Searching over 5,500,000 cases.


searching
Buy This Entire Record For $7.95

Official citation and/or docket number and footnotes (if any) for this case available with purchase.

Learn more about what you receive with purchase of this case.

12/08/94 PEOPLE STATE ILLINOIS v. AUDREY C. KRUEGER

APPELLATE COURT OF ILLINOIS, FOURTH DISTRICT


December 8, 1994

THE PEOPLE OF THE STATE OF ILLINOIS, PLAINTIFF-APPELLANT,
v.
AUDREY C. KRUEGER, DEFENDANT-APPELLEE.

Appeal from Circuit Court of Livingston County. No. 93CF306. Honorable Charles E. Glennon, Judge Presiding.

As Corrected February 1, 1995.

Honorable Carl A. Lund, J., Honorable James A. Knecht, P.j., Honorable John T. McCULLOUGH, J., Concurring

The opinion of the court was delivered by: Lund

JUSTICE LUND delivered the opinion of the court:

Defendant was charged with the unlawful possession of a controlled substance with intent to deliver, unlawful possession of a controlled substance, and unlawful possession of cannabis. (720 ILCS 570/401(a)(2)(A), 402(a)(2)(A), 550/4(b) (West 1992).) Defendant filed a motion to suppress all evidence of contraband found in the search of her vehicle. The circuit court granted the defendant's motion to suppress because of the failure of the Pontiac police department to have any standardized guidelines for inventory searches. On appeal, the State contends that (1) sufficient verbal guidelines for inventory searches did exist, (2) written evidence of police inventory procedures should not be required, and, alternatively, (3) the search was valid as a search incident to a lawful arrest. We affirm.

Officer Muir of the Pontiac police department observed the defendant driving a car westbound on Route 116. The hand motions and signals that the defendant made when she was attempting to make a right turn prompted Officer Muir to check her license plates. The license check revealed that the plates and the defendant's license were suspended. Officer Muir pulled the defendant over on Interstate 55 and informed her that he was going to place her under arrest for driving on a suspended license. The defendant was then placed in the backseat of Officer Muir's squad car. Officer Muir informed the defendant that her car would have to be towed and then searched the passenger area of the car in order to inventory its contents. During the search, he opened the glovebox and immediately observed a clear plastic bag containing a green leafy substance, which he believed to be marijuana, and a marijuana pipe.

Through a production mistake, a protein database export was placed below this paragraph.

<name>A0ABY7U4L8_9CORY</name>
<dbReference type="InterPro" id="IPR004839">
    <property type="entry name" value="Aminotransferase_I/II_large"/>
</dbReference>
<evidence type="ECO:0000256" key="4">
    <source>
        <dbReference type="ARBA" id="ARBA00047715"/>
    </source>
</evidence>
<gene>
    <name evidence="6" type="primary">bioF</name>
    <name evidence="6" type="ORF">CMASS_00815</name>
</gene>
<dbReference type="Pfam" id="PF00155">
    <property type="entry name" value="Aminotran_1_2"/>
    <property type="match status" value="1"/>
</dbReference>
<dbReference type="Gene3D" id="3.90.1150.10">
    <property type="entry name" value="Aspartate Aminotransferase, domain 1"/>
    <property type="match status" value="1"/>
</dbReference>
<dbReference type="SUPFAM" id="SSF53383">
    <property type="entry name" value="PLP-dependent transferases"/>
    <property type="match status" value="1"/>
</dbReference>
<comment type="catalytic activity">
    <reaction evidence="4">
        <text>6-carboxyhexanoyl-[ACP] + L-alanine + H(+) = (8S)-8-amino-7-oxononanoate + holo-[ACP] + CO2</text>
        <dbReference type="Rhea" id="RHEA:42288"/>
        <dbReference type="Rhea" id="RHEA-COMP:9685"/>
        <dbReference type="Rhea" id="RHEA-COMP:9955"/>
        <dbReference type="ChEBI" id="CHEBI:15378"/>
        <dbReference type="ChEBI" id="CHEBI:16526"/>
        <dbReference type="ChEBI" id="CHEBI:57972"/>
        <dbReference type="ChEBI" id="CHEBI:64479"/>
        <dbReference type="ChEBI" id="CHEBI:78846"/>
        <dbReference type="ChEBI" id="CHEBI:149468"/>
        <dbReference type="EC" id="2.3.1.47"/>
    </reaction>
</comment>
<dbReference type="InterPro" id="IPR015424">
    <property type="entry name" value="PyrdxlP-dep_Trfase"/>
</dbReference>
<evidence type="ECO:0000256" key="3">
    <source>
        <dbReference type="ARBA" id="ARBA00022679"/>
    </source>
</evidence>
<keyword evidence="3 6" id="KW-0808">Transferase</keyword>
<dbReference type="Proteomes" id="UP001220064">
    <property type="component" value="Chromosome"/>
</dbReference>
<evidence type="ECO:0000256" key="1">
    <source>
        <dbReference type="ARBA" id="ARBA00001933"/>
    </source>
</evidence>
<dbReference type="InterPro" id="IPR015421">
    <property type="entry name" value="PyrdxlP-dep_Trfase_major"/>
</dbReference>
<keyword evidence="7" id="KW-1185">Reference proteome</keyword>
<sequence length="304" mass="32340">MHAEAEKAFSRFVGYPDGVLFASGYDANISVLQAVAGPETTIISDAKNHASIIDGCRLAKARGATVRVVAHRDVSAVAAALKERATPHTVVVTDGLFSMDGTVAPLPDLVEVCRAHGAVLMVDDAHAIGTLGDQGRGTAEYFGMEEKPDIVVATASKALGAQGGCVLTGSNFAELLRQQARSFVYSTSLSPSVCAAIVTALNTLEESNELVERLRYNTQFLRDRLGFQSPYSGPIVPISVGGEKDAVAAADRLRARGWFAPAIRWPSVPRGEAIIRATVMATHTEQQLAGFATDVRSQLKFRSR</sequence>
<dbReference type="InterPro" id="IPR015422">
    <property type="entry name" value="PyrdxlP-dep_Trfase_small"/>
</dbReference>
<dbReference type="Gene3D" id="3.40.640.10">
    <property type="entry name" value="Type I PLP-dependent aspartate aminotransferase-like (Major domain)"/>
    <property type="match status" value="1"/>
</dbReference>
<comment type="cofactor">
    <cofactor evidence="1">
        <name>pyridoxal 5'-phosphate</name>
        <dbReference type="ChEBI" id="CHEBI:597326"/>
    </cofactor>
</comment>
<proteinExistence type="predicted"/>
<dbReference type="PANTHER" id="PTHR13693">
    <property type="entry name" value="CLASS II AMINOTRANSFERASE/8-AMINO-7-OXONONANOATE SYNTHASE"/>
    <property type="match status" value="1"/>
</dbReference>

Officer Muir then observed and opened two closed boxes of cigarettes in which he found cocaine. Officer Muir did not search the trunk of the car. There was no inventory list of property taken because Officer Muir did not find anything of value in the car.

At the suppression hearing, Officer Muir testified that the search was authorized by the standard police guidelines for the Pontiac police department which stipulate that officers should check for any property of value or for anything that could be considered removable by unauthorized people. Officer Muir understood these guidelines to be written but could not recall reading or seeing the guidelines. He testified that the guidelines had been drafted by the new chief of police and that he had talked briefly about them. However, he did not know of specific guidelines regarding closed containers.

At the time of the hearing on the defendant's motion to suppress, Alvin G. Lindsey had been employed as the chief of the Pontiac police department for eight months. Chief Lindsey testified that at the time of the search there was no written policy regarding the inventory of vehicles in the Pontiac police department. Chief Lindsey testified that at the time of the hearing he was in the process of formulating a written policy for standard guidelines for the Pontiac police department. There was no evidence presented of any verbal policies regarding inventory searches.

On appeal, the State contends that the fourth district should reverse its decisions in People v. Stack (1993), 244 Ill. App. 3d 393, 613 N.E.2d 366, 184 Ill. Dec. 339, and People v. Williamson (1993), 241 Ill. App. 3d 574, 608 N.E.2d 943, 181 Ill. Dec. 692, because there is no Federal requirement that police procedures regarding inventory searches be in writing. In Williamson, this court refused to validate an inventory search absent written evidence of standard police policies. In Stack, this court correctly interpreted Williamson as binding on all inventory searches. We agree that Federal law does not require these procedures to be in writing. ( United States v. Skillern (5th Cir. 1991), 947 F.2d 1268; State v. Bickford (Me. 1990), 582 A.2d 250; see United States v. Frank (3d Cir. 1988), 864 F.2d 992; United States v. Ford (4th Cir. 1993), 986 F.2d 57.) However, there is no evidence that this court based its decision on an improper assumption that Federal law requires written evidence. This court's decision in Williamson was influenced only by the suggestions of an earlier decision ( People v. Binder (1989), 180 Ill. App. 3d 624, 536 N.E.2d 218, 129 Ill. Dec. 534), that written evidence of standardized police procedures would provide a stronger evidentiary basis for demonstrating the existence and scope of such procedures. Williamson, 241 Ill. App. 3d at 578, 608 N.E.2d at 946.